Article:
November 1, 2010
German readers should have a look at Karl-Olaf Lang’s study on Baltic Sea energy issues, that you can find on the following site: SWP, Stiftung Wissenschaft und Politik. I would not sum up this accurate and particularly interesting study.
Nevertheless, I will try to highlight a few points, either mentioned by the author or implied by his conclusions:
-The recent history of Poland, Latvia, Estonia and Lithuania and in a lower extend Finland, has lead those countries to depend largely on Russian gas and oil, thus creating a situation of dependence, that has already been used by Moscow to make pressure on those countries. At several occasions Russia decided to shut down the oil and gas pipelines.
-The small size and minor economic power of Lithuania, Estonia and Latvia does not provide them with enough autonomy to invest in major energy projects, in order to lower their dependence, e.g nuclear plants. Therefore, they will rely for a while on Russian supply or importation, for instance Finnish electricity.
-All the supply networks go from the East to the West. Only huge investments, that they cannot afford, could reverse the situation and help decrease the Russian share on their energy importation. However this would need at least a deep cooperation between the Baltic countries, which is not that simple, as everybody wants to get his share of the profits if a major project, like the construction of a nuclear plant, were to be decided. Poland owns more freedom of action, because of its larger economic power and its geographic situation at German border.
-Larger Baltic countries like Germany are playing their own game with Russia and have raised the concern of smaller ones: while Germany is building up its relations with Russia on cooperation, most of the other Eastern Baltic countries always consider security as their first concern.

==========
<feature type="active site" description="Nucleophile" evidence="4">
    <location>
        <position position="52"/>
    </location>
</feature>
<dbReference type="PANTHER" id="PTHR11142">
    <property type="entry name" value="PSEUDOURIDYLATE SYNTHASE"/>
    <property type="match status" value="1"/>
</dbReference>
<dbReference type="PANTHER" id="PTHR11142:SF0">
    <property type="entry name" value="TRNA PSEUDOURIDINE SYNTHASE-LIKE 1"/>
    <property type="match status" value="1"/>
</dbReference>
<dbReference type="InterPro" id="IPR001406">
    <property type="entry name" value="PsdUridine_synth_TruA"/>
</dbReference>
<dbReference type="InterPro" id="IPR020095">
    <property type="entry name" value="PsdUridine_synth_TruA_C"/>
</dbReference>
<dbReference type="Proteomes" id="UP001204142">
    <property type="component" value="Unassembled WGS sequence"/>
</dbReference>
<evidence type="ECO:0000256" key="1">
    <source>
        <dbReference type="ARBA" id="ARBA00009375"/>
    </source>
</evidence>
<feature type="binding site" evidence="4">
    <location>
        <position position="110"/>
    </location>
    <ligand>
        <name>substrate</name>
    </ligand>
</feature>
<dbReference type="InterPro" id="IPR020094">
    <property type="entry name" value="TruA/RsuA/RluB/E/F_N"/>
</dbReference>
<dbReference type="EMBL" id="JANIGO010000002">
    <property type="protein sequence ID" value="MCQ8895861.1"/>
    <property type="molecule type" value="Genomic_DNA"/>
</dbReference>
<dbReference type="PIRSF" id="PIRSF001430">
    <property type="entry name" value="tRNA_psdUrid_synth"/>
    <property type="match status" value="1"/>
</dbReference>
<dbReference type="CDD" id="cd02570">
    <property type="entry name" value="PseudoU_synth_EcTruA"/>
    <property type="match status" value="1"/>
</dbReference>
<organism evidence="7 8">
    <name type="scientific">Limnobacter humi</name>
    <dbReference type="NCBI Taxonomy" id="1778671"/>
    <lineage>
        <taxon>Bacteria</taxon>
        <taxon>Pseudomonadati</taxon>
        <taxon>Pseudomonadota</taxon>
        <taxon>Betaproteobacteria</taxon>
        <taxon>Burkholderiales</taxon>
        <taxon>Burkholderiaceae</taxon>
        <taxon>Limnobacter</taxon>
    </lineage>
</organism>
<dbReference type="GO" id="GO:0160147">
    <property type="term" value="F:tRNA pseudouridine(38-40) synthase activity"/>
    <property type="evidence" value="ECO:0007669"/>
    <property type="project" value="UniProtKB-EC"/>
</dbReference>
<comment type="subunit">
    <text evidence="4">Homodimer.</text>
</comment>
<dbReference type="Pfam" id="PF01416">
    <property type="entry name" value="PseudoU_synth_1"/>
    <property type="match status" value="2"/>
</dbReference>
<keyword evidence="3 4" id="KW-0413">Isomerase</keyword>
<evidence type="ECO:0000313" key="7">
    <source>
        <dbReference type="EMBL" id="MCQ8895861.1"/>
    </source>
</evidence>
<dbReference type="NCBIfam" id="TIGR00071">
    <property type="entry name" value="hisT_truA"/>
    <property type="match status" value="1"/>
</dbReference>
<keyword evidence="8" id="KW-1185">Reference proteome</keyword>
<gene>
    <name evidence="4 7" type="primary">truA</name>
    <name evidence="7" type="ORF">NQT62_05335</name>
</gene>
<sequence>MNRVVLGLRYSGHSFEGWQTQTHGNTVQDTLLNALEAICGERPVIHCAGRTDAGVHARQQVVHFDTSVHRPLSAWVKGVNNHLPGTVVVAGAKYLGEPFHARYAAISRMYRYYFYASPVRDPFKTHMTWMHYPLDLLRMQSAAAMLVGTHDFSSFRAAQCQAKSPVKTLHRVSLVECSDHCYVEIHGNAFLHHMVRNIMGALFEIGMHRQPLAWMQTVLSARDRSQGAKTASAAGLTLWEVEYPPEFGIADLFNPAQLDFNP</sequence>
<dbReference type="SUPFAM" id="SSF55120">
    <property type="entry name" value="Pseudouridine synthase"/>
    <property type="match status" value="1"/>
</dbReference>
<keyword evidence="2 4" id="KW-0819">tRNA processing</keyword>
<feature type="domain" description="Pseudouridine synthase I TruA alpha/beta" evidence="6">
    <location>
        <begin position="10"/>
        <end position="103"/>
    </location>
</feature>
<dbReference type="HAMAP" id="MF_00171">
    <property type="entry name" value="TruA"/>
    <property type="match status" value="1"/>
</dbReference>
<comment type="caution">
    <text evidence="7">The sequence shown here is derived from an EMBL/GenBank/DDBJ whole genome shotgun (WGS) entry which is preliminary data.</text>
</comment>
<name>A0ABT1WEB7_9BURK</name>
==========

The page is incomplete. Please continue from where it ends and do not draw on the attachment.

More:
-Moscow does not assess Belarus and Ukraine as reliable enough to leave the situation as it is today, with the main pipelines run to the West through both countries. Therefore Russia, through Gasprom, is strongly involved in the construction of Nord Stream gas pipeline which will bypass both, but in the same way, create a direct energy relationship between Germany and Russia, thus raising again the concern of other Baltic countries which will are neither big nor ‘Russian-friendly’ enough to lead Gasprom to invest in pipelines for their supply.
Then the Baltic countries, belonging to the EU, have a strong security concern linked with their energy supply. However, this is a global issue that the EU cannot address, as the EU -commission already involved in EU-Russia cooperation process cannot include security, all the more that Baltic countries exclusively rely on NATO for their security, because of its credibility provided by the USA.
Regrettably the current situation of European Defence will not allow the EU to address those concerns.
You will find some more details on Baltic Sea under following link: http://europeandefence.blogactiv.eu/2010/09/29/different-perspectives-on-baltic-sea-geopolitics/Author : f.